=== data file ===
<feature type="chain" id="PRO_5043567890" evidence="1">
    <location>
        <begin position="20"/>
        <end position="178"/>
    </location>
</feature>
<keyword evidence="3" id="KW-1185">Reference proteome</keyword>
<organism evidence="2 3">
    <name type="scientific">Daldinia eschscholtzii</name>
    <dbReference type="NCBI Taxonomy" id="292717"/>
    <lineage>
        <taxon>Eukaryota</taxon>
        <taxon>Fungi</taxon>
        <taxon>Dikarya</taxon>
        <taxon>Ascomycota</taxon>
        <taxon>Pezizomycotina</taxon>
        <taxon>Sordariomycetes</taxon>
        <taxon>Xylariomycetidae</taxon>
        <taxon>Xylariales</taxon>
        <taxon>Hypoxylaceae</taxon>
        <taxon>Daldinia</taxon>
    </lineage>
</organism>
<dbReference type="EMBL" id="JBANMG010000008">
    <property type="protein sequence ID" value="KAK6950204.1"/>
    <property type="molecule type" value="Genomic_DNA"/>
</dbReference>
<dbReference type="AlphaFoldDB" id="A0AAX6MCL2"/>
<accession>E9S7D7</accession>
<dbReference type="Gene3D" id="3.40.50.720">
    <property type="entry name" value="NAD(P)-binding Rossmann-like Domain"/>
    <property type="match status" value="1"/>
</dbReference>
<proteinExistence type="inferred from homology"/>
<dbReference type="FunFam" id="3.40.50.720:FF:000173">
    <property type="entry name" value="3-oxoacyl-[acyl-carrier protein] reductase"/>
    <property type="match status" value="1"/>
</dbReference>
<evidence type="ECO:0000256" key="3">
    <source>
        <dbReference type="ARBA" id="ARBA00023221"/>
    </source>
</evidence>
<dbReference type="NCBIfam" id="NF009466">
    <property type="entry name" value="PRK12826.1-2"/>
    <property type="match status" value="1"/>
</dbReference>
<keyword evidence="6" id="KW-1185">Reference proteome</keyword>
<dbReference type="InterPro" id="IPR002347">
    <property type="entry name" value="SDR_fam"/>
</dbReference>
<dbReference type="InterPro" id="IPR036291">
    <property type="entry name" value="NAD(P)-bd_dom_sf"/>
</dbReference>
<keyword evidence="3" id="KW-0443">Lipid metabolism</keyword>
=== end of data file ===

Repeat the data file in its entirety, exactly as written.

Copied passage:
<feature type="chain" id="PRO_5043567890" evidence="1">
    <location>
        <begin position="20"/>
        <end position="178"/>
    </location>
</feature>
<keyword evidence="3" id="KW-1185">Reference proteome</keyword>
<organism evidence="2 3">
    <name type="scientific">Daldinia eschscholtzii</name>
    <dbReference type="NCBI Taxonomy" id="292717"/>
    <lineage>
        <taxon>Eukaryota</taxon>
        <taxon>Fungi</taxon>
        <taxon>Dikarya</taxon>
        <taxon>Ascomycota</taxon>
        <taxon>Pezizomycotina</taxon>
        <taxon>Sordariomycetes</taxon>
        <taxon>Xylariomycetidae</taxon>
        <taxon>Xylariales</taxon>
        <taxon>Hypoxylaceae</taxon>
        <taxon>Daldinia</taxon>
    </lineage>
</organism>
<dbReference type="EMBL" id="JBANMG010000008">
    <property type="protein sequence ID" value="KAK6950204.1"/>
    <property type="molecule type" value="Genomic_DNA"/>
</dbReference>
<dbReference type="AlphaFoldDB" id="A0AAX6MCL2"/>
<accession>E9S7D7</accession>
<dbReference type="Gene3D" id="3.40.50.720">
    <property type="entry name" value="NAD(P)-binding Rossmann-like Domain"/>
    <property type="match status" value="1"/>
</dbReference>
<proteinExistence type="inferred from homology"/>
<dbReference type="FunFam" id="3.40.50.720:FF:000173">
    <property type="entry name" value="3-oxoacyl-[acyl-carrier protein] reductase"/>
    <property type="match status" value="1"/>
</dbReference>
<evidence type="ECO:0000256" key="3">
    <source>
        <dbReference type="ARBA" id="ARBA00023221"/>
    </source>
</evidence>
<dbReference type="NCBIfam" id="NF009466">
    <property type="entry name" value="PRK12826.1-2"/>
    <property type="match status" value="1"/>
</dbReference>
<keyword evidence="6" id="KW-1185">Reference proteome</keyword>
<dbReference type="InterPro" id="IPR002347">
    <property type="entry name" value="SDR_fam"/>
</dbReference>
<dbReference type="InterPro" id="IPR036291">
    <property type="entry name" value="NAD(P)-bd_dom_sf"/>
</dbReference>
<keyword evidence="3" id="KW-0443">Lipid metabolism</keyword>